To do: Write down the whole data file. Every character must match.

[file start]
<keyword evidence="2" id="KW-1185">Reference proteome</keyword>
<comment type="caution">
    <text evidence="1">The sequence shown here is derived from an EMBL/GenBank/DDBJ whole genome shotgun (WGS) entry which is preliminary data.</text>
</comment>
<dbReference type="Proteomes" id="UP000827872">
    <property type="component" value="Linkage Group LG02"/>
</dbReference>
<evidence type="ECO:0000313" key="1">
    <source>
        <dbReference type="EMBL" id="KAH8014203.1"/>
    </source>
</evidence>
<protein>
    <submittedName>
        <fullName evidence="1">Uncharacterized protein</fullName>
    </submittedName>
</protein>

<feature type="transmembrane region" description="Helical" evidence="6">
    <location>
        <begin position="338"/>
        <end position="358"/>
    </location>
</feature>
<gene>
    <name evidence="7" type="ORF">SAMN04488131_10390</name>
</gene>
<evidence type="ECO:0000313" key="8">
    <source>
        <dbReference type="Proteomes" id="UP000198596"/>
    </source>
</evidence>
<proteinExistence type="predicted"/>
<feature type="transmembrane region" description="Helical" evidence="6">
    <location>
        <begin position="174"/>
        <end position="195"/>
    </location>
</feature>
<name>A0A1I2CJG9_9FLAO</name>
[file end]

<keyword evidence="2" id="KW-1185">Reference proteome</keyword>
<comment type="caution">
    <text evidence="1">The sequence shown here is derived from an EMBL/GenBank/DDBJ whole genome shotgun (WGS) entry which is preliminary data.</text>
</comment>
<dbReference type="Proteomes" id="UP000827872">
    <property type="component" value="Linkage Group LG02"/>
</dbReference>
<evidence type="ECO:0000313" key="1">
    <source>
        <dbReference type="EMBL" id="KAH8014203.1"/>
    </source>
</evidence>
<protein>
    <submittedName>
        <fullName evidence="1">Uncharacterized protein</fullName>
    </submittedName>
</protein>

<feature type="transmembrane region" description="Helical" evidence="6">
    <location>
        <begin position="338"/>
        <end position="358"/>
    </location>
</feature>
<gene>
    <name evidence="7" type="ORF">SAMN04488131_10390</name>
</gene>
<evidence type="ECO:0000313" key="8">
    <source>
        <dbReference type="Proteomes" id="UP000198596"/>
    </source>
</evidence>
<proteinExistence type="predicted"/>
<feature type="transmembrane region" description="Helical" evidence="6">
    <location>
        <begin position="174"/>
        <end position="195"/>
    </location>
</feature>
<name>A0A1I2CJG9_9FLAO</name>